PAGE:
InDesign can not open files saved by later versions of the application.
This has been a source of a lot of grumbling over the years. I’ve heard all kinds of silly theories as to why this is so — including one that Adobe does this on purpose to “force” you to upgrade. Conspiracy theories are exciting and everything, but there’s really no conspiracies related to InDesign…
This issue will be brought to the forefront once again with the release of InDesign CS5.5. InDesign CS5 will not be able to open InDesign CS5.5 files. Here’s an explanation as to why:
The InDesign file format is in reality one of a database, and InDesign is a (very complex) transactional database application. Every action in InDesign is a database transaction and all these transactions are saved as a database file for InDesign to be able to read. The fact that InDesign works this way allows for many of its advanced features such as unlimited undo and its almost flawless file recovery. (Interestingly enough a lot of “fluff” is saved in the file resulting from previous transactions which get cleared out by doing a “save-as”.)
Anyone who works with databases knows how important it is to get the database structure correct from the start. Once a database has a structure, it’s very hard to change things later on. Any major changes that might be made can be very difficult to implement and inefficient to boot. InDesign suffers from the same issues as standard databases, and if InDesign was locked into a non-changeable database structure, it would make it very difficult to efficiently add some of the new features and make certain application optimizations impossible.
To solve this problem, each version of InDesign has its own database structure, so it can be properly optimized. Newer versions can read the older database format because the format existed when the newer version was created, and the older format is converted to the newer one when the file is opened. Older versions can’t be expected to read a database format which did not exist when the application was released.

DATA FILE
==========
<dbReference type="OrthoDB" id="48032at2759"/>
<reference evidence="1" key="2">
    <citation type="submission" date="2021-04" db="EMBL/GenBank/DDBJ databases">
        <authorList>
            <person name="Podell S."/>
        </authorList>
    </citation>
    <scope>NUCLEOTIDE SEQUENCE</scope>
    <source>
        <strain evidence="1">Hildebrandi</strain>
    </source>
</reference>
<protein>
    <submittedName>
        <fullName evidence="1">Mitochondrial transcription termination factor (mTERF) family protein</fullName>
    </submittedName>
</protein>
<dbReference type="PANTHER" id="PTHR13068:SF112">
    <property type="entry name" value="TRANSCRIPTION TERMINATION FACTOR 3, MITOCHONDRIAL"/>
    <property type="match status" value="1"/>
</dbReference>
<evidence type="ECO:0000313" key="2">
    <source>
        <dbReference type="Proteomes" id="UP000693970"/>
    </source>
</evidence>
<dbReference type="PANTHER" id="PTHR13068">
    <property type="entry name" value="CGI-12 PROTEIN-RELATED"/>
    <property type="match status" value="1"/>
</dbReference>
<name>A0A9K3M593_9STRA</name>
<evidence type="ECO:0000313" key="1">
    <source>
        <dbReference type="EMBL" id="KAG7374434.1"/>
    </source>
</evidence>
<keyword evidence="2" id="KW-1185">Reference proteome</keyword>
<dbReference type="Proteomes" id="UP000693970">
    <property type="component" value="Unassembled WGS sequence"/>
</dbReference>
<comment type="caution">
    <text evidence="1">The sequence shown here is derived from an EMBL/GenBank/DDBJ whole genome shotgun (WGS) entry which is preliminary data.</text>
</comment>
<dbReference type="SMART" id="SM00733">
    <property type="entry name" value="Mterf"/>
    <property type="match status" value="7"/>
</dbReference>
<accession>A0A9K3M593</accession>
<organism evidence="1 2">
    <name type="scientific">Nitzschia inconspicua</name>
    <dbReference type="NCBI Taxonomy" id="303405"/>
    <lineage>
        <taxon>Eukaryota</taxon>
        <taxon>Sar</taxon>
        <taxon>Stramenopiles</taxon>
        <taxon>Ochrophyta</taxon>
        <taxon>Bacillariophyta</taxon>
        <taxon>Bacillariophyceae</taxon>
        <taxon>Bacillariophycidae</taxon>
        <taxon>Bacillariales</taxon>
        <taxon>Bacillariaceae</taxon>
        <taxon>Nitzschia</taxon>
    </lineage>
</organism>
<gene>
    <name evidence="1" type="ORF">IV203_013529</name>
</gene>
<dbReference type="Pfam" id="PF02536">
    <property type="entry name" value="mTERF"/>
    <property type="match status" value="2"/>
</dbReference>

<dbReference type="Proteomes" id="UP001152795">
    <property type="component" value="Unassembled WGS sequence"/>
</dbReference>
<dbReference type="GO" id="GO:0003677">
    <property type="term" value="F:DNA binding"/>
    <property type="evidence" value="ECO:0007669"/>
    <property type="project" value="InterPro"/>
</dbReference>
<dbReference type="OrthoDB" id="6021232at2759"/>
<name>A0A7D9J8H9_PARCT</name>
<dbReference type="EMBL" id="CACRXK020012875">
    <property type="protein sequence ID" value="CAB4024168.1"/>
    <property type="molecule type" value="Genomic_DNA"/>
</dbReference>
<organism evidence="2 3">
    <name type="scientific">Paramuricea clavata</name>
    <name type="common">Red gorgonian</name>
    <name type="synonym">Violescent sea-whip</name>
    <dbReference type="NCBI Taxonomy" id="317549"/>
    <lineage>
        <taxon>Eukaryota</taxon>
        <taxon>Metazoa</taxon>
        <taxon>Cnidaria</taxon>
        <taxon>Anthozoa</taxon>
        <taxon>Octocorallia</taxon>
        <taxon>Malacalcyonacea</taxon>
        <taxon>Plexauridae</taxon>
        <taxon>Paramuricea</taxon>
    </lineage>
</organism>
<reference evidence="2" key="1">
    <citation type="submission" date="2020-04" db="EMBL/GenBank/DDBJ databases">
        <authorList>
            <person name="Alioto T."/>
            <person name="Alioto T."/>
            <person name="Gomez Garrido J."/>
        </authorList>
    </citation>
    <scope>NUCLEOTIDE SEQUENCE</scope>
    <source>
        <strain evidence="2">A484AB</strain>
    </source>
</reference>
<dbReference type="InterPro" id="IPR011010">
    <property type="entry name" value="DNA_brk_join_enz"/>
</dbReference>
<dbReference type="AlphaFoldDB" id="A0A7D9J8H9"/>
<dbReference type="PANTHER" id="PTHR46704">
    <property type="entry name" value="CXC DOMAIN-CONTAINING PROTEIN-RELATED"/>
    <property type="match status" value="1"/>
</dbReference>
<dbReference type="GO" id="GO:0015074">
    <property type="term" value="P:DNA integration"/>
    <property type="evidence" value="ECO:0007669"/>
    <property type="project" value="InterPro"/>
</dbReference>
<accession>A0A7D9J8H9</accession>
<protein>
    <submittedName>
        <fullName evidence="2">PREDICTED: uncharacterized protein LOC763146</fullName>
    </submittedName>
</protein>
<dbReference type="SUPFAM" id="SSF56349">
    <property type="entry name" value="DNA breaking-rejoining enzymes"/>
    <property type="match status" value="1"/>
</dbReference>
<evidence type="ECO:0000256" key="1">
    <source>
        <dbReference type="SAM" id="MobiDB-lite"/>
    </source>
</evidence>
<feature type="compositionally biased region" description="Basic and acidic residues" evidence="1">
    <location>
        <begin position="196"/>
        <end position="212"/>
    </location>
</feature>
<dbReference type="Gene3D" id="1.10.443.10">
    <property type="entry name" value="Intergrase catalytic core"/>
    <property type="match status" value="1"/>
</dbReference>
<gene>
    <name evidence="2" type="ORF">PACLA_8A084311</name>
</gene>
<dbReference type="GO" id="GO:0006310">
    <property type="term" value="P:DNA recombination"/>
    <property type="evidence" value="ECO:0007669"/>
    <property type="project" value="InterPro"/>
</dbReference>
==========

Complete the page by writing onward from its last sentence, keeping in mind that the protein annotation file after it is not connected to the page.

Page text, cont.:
But CS5.5 is just a “dot update”.
Yes. Adobe is not marketing CS5.5 as a “full version”, and that’s because it’s targeting a specific market area (digital publishing), but there were some serious work done in InDesign to enable some of the new features which required structural changes.
What’s Adobe doing to make our lives easier?
Adobe originally create INX (InDesign Exchange format) for back-saving, but it turned out to be less than ideal for its purposes. It was not really human readable, and InDesign 2.0 couldn’t read it at all. It was not really editable, and it was more or less useless for anything other than InDesign (CS and later) reading a document exported as INX up to one version back.
With CS4, Adobe took INX back to the drawing boards and came up with IDML (InDesign Markup Language). IDML (as well as its sister ICML and IDMS formats) is human-readable xml. The properties match those used by scripting, and the files can even be created from scratch. Additionally, Adobe has made every effort to make IDML truly backwards compatible. New features are simply additional XML tags which are ignored by previous versions, and with the release of InDesign CS5.5 it is finally possible to back-save two versions. IDML files saved by CS5.5 can be opened by CS4 with only the “standard” issues that are to be expected when saving back to a previous version with less features than the one which created the file. You can expect there to be text reflow, and new features used will be badly mangled, but the content of the file and basic features should all be preserved.
We have every reason to assume that this pattern will be continued in future versions of InDesign, so despite the fact that CS5.5 files cannot be opened in CS5, we finally have a solution to the back-save problem that people have been complaining about for years.
Long live IDML!Tags: back-save, CS5.5, IDML, InDesign